8. Ada Lovelace
Ada Lovelace's legacy lives on as she is known to be the world’s first computer programmer. Her genius and innovative ideas led her to recognize applications beyond basic calculation used by Charles Babbage’s mechanical general-purpose computer, the Analytical Engine. In fact, Ada was also lauded for creating the very first algorithm intended for such a machine!
Ada Lovelace's childhood was no easy feat. Despite her often frail health, she strived to pursue her studies, eventually connecting her with influential scientists such as Andrew Crosse and Charles Babbage. Together they shared knowledge of mathematics and science-related topics - topics such as the Analytical Engine that Ada later became a renowned figure. Her notes on Luigi Menabrea’s article about the Analytical Engine remain historically significant today, not just as one of the earliest computer programs ever written, but also for its impressive insight beyond mere number-crunching capabilities - something many scientists lacked in those times. Ada Lovelace is an inspiration to us all and teaches us it is possible to accomplish great things despite any obstacles that may impede our progress.
9. Lise Meitner
Celebrated as the "Mother of Nuclear Power," Lise Meitner's groundbreaking contributions to science are unfortunately little known. This remarkable scientist earned her Doctorate degree in 1906 following her studies at the University of Vienna and has since become a leading figure in physics research.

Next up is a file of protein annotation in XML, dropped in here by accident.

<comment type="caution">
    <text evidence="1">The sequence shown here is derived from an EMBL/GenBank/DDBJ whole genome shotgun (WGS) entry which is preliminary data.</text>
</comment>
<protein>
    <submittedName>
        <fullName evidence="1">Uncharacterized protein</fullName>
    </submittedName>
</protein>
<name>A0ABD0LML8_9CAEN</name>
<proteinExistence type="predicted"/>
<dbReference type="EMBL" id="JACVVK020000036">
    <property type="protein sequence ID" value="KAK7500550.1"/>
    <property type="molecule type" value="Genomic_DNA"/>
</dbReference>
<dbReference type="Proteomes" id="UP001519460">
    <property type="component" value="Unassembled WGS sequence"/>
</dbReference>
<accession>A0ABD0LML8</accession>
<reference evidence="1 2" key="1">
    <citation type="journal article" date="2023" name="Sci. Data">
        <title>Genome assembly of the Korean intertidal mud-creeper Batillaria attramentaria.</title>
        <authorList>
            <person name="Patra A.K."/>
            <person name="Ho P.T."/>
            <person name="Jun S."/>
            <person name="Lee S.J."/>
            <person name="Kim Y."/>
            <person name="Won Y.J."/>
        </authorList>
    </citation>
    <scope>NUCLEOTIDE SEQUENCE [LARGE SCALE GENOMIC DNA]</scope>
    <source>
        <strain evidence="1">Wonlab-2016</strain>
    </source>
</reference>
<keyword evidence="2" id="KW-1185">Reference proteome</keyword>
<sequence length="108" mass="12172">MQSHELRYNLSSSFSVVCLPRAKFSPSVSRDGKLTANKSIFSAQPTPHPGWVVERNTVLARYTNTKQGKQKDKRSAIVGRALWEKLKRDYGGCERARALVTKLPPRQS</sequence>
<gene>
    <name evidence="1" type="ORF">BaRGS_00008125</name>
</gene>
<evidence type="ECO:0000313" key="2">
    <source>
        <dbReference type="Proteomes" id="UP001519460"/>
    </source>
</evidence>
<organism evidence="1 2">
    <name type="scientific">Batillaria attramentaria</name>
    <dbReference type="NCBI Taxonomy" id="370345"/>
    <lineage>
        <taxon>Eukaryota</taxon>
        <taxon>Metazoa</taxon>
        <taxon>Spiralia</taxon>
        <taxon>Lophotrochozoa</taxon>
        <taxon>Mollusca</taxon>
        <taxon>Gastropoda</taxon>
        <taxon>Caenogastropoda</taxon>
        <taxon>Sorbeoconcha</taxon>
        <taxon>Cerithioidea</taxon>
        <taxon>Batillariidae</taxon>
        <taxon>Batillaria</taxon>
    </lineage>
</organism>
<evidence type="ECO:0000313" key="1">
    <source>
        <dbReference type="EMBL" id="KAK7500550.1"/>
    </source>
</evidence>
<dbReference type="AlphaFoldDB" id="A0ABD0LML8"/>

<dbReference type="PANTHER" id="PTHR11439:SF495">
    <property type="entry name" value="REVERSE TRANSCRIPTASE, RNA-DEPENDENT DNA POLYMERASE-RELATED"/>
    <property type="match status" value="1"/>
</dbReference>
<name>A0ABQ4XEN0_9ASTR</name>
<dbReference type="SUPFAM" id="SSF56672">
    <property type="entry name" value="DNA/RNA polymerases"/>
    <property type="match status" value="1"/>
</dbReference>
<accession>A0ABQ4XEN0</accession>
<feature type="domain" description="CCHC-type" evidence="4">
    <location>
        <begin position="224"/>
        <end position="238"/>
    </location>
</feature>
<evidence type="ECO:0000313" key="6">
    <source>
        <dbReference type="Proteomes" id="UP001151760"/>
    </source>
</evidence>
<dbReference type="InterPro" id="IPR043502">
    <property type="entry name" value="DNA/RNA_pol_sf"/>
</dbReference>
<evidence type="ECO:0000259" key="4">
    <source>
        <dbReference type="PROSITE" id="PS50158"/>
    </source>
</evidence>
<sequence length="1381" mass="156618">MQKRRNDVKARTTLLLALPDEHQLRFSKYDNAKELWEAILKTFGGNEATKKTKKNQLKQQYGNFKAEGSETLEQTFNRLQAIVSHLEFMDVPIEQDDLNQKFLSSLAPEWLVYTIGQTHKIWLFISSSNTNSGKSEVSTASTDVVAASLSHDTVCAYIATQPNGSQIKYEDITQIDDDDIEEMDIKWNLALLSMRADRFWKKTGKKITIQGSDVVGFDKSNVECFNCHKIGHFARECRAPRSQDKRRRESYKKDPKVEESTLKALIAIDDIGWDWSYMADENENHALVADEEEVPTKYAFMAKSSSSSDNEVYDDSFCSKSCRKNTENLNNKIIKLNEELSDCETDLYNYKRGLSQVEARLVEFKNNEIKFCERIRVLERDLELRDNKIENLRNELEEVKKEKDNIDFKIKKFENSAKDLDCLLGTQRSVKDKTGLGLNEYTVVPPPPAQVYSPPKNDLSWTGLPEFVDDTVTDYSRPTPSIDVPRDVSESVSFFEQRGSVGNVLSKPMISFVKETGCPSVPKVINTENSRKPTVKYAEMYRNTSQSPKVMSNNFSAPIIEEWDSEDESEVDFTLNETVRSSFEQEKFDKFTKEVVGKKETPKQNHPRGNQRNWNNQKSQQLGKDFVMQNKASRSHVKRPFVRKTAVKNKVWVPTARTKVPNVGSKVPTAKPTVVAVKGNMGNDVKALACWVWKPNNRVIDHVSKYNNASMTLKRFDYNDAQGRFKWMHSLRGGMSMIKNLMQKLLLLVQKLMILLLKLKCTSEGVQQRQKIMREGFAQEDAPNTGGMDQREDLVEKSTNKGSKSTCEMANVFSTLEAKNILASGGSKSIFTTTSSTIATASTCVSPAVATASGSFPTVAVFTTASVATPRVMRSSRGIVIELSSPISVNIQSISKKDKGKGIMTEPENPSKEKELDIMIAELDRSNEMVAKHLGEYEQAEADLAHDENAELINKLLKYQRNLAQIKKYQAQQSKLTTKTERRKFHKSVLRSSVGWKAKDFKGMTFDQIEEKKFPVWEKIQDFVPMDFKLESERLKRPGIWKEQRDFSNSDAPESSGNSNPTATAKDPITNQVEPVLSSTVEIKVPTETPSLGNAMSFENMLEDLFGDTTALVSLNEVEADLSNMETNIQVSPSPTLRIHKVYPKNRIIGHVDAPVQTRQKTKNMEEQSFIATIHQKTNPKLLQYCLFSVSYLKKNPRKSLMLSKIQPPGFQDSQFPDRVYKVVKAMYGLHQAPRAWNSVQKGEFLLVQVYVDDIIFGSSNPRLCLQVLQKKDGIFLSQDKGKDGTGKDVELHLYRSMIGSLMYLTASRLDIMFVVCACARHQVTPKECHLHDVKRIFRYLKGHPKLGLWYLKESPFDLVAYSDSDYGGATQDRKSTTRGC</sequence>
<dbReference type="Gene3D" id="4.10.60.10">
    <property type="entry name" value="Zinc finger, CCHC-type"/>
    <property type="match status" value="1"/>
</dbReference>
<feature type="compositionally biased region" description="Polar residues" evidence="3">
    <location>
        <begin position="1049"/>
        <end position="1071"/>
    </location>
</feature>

Later, physicist Lise Meitner joined forces with chemist Otto Hahn and together they made remarkable discoveries. Of all their joint breakthroughs, the most notable one was nuclear fission - a feat that earned Hahn the Nobel Prize in 1944. However, even though she had been an integral part of this discovery, Meitner wasn't credited at all which led many to dub it as "The Nobel Mistake."
10. Cecilia Payne
Even though Cambridge University did not award degrees to women in the early 1920s, Cecilia Payne was determined and eventually completed her education exactly there. She then ventured to America where she made history by becoming the first person - regardless of gender - to earn a Doctorate degree in astronomy from Harvard! Later on, she achieved another milestone when she became Chair of the Department of Astronomy at Harvard, making her its very first female head.
Payne's 1925 doctoral thesis was revolutionary when she explored the essential astrophysics question of “What are stars made of?” and provided an answer.
11. Florence Seibert
After graduating from Yale University with a Ph.D. in biochemistry, Florence Seibert devoted over two decades of her life to teaching at various universities. Her longest tenure was an astounding 27 years spent lecturing at the prestigious University of Pennsylvania.
At Penn, Siebert launched her most groundbreaking work in tuberculosis research. She innovatively discovered a method to extract protein from TB bacteria that has become the global benchmark for TB testing - and is still implemented today.
12. Nettie Stevens
In 1899, Nettie Stevens earned her Bachelor's degree fromStanford University. . Soon after acquiring her Master's degree in biology the following year, she further pursued a Doctorate at Bryn Mawr College situated in Philadelphia.